Chronic cough is defined in adults as a cough that lasts for ≥8 weeks. When it proves intractable to standard-of-care treatment, it can be referred to as refractory chronic cough (RCC). Chronic cough is now understood to be a condition of neural dysregulation. Chronic cough and RCC result in a serious, often unrecognized, disease burden, which forms the focus of the current review.The estimated global prevalence of chronic cough is 2-18%. Patients with chronic cough and RCC report many physical and psychological effects, which impair their quality of life. Chronic cough also has a significant economic burden for the patient and healthcare systems. RCC diagnosis and treatment are often delayed for many years as potential treatable triggers must be excluded first and a stepwise empirical therapeutic regimen is recommended.Evidence supporting most currently recommended treatments is limited. Many treatments do not address the underlying pathology, are used off-label, have limited efficacy and produce significant side-effects. There is therefore a significant unmet need for alternative therapies for RCC that target the underlying disease mechanisms. Early clinical data suggest that antagonists of the purinergic P2X3 receptor, an important mediator of RCC, are promising, though more evidence is needed.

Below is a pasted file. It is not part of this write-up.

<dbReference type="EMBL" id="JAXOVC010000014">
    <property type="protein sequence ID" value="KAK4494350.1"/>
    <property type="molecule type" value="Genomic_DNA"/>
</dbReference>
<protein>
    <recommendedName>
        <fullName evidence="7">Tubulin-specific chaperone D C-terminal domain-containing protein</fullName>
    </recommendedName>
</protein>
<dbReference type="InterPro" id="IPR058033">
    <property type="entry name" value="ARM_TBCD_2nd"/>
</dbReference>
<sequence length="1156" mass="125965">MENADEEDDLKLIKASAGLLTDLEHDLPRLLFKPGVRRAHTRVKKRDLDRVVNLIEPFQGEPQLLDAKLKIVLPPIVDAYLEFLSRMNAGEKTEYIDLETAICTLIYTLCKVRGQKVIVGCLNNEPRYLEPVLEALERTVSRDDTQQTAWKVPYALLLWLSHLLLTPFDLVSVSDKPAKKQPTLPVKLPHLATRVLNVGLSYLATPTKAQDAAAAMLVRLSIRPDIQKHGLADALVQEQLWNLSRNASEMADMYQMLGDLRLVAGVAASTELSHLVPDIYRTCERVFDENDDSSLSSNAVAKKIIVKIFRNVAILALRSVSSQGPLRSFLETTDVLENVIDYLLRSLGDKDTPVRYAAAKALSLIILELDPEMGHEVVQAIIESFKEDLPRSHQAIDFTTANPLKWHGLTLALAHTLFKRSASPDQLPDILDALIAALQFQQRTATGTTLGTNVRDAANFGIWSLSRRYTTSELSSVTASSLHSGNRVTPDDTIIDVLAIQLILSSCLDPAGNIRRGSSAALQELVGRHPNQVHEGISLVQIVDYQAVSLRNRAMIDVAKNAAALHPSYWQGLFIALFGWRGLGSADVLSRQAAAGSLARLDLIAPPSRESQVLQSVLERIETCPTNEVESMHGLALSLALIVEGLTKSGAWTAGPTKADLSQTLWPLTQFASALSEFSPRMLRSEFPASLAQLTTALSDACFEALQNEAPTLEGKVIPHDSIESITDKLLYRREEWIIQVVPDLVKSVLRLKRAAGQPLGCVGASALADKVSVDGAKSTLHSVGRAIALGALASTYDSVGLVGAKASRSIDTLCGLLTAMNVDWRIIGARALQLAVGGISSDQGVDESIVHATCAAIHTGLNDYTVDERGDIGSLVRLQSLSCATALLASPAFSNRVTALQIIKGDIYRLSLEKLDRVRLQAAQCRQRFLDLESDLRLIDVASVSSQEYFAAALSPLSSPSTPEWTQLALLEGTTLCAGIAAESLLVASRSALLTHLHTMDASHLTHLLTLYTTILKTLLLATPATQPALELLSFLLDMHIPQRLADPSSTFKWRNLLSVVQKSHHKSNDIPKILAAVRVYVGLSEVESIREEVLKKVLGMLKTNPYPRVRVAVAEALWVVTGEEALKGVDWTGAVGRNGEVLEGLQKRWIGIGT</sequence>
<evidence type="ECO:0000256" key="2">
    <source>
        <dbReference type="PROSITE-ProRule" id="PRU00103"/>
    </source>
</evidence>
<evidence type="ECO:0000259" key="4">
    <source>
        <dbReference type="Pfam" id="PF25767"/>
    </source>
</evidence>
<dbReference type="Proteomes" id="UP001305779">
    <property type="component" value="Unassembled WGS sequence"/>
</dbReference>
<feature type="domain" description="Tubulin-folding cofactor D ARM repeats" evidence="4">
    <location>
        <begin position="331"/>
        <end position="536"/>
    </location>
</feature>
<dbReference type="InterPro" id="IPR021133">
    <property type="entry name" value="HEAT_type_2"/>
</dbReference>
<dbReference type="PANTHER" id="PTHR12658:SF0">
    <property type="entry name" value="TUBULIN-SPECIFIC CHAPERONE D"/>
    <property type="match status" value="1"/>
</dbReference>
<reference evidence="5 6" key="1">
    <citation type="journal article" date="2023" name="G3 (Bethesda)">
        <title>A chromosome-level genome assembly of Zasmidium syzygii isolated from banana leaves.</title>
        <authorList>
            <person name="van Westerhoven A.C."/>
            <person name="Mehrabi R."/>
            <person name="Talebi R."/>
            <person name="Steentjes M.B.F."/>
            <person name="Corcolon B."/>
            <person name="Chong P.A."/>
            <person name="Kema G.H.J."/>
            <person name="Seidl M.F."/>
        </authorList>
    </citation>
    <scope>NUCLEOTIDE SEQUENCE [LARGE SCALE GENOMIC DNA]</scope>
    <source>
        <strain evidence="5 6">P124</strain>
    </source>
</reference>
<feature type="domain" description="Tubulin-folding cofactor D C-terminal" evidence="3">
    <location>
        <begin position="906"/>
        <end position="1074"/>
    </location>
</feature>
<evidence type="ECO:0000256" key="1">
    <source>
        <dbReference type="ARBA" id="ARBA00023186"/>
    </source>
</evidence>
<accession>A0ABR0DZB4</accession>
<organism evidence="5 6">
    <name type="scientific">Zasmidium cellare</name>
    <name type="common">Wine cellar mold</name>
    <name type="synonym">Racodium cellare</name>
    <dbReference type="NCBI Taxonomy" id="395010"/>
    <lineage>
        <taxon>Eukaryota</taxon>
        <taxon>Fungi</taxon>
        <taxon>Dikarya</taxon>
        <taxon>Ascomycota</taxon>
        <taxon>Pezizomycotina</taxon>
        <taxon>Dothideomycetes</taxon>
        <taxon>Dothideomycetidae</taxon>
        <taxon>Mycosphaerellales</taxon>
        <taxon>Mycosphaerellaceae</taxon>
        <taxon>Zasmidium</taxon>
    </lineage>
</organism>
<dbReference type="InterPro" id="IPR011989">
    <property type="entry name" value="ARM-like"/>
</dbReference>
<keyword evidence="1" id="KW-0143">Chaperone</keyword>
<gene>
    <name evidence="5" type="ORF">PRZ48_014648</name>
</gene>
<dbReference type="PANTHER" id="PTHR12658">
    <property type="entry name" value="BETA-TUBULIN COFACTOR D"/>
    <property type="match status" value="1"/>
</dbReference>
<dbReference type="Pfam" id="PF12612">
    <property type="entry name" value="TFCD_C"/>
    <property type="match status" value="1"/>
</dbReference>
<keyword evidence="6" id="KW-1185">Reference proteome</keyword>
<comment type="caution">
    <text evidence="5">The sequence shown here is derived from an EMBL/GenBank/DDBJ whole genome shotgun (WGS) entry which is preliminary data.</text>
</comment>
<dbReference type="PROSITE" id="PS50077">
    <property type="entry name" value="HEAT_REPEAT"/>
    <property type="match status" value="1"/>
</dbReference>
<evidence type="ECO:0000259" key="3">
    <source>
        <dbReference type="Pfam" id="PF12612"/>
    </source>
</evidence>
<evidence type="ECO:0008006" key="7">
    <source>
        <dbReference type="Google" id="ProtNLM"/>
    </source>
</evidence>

- Cough - diagnosis - drug therapy - epidemiology
- Quality of Life
- Chronic Disease